The researchers compared the energetic cost of curtailing solar and wind power versus the energetic cost of grid-scale storage. Their calculations were based on a formula known as “energy return on investment” – the amount of energy produced by a technology, divided by the amount of energy it takes to build and maintain that technology.
Using that formula, the researchers calculated that the amount of energy required to create a solar farm is comparable to the energy used to build each of the five battery technologies. “Using batteries to store solar power during periods of low demand would, therefore, be energetically favorable,” Dale said.
The results were different for wind farms. The scientists found that curtailing wind power reduces the energy return on investment by 10%. But storing surplus wind-generated electricity in batteries results in even greater reductions – from about 20% for lithium-ion batteries to more than 50% for lead-acid.
“Ideally, the energetic cost of curtailing a resource should at least equal the amount of energy it cost to store it,” Dale said. “That’s the case for photovoltaics, but for wind farms, the energetic cost of curtailment is much lower than for battery storage. Therefore, it would actually be more energetically efficient to shut down a wind turbine than to store the surplus electricity it generates.”
He compared it to buying a safe. “You wouldn’t spend a $100 on a safe to store a $10 watch,” he said.
Increasing the cycle life of a battery would be the most effective way to improve its energetic performance, Barnhart added. Conventional lithium-ion batteries last about four years, or 6,000 charge-discharge cycles. Lead-acid batteries only last about 700 cycles. To efficiently store energy on the grid, batteries must endure 10,000 to 18,000 cycles, he said.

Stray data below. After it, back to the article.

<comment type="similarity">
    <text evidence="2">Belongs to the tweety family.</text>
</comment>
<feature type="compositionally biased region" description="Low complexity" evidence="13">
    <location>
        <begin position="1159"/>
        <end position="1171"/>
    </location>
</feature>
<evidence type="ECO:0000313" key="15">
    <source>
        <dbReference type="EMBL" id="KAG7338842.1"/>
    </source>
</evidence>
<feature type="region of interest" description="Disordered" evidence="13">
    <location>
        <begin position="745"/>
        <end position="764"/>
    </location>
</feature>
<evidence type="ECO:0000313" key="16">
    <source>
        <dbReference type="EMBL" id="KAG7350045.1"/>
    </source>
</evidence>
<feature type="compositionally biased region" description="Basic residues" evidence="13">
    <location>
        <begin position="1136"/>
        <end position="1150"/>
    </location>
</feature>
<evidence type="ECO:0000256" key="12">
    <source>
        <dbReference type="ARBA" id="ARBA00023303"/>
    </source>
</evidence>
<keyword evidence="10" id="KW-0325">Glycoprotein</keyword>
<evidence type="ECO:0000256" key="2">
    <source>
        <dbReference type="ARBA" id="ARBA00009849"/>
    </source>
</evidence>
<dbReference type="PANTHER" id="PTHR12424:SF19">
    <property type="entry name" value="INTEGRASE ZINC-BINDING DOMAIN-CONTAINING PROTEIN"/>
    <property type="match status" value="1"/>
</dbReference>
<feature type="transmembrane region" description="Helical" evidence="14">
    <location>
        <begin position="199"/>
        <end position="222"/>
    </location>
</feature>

“Storing energy consumes energy, and curtailing energy wastes it,” Barnhart said. “In either case, the result is a reduction in the overall energy return on investment.”
Pumped storage hydro seen as a very effective energy storage method
In addition to batteries, the researchers considered other technologies for storing renewable energy, such as pumped storage hydro, which uses surplus electricity to pump water to an upper reservoir, with that water then released to generate power when power demand is highest.
“Pumped hydro is used in 99 percent of grid storage today,” Barnhart said. “It works fantastically from an energetic perspective for both wind and solar. Its energy return on investment is 10 times better than conventional batteries. But there are geologic and environmental constraints on where pumped hydro can be deployed.”
Storage is not the only way to improve grid reliability. “Energy that would otherwise be lost during times of excess could be used to pump water for irrigation or to charge a fleet of electric vehicles, for example,” Dale said.
“Our goal is to understand what’s needed to build a scalable low-carbon energy system,” said co-author Sally Benson, the director of GCEP and a professor of energy resources engineering. “Energy return on investment is one of those metrics that sheds light on potential roadblocks. Hopefully this study will provide a performance target to guide future research on grid-scale energy storage.”
Adam Brandt, an assistant professor of energy resources engineering in Stanford’s School of Earth Sciences, also co-authored the study.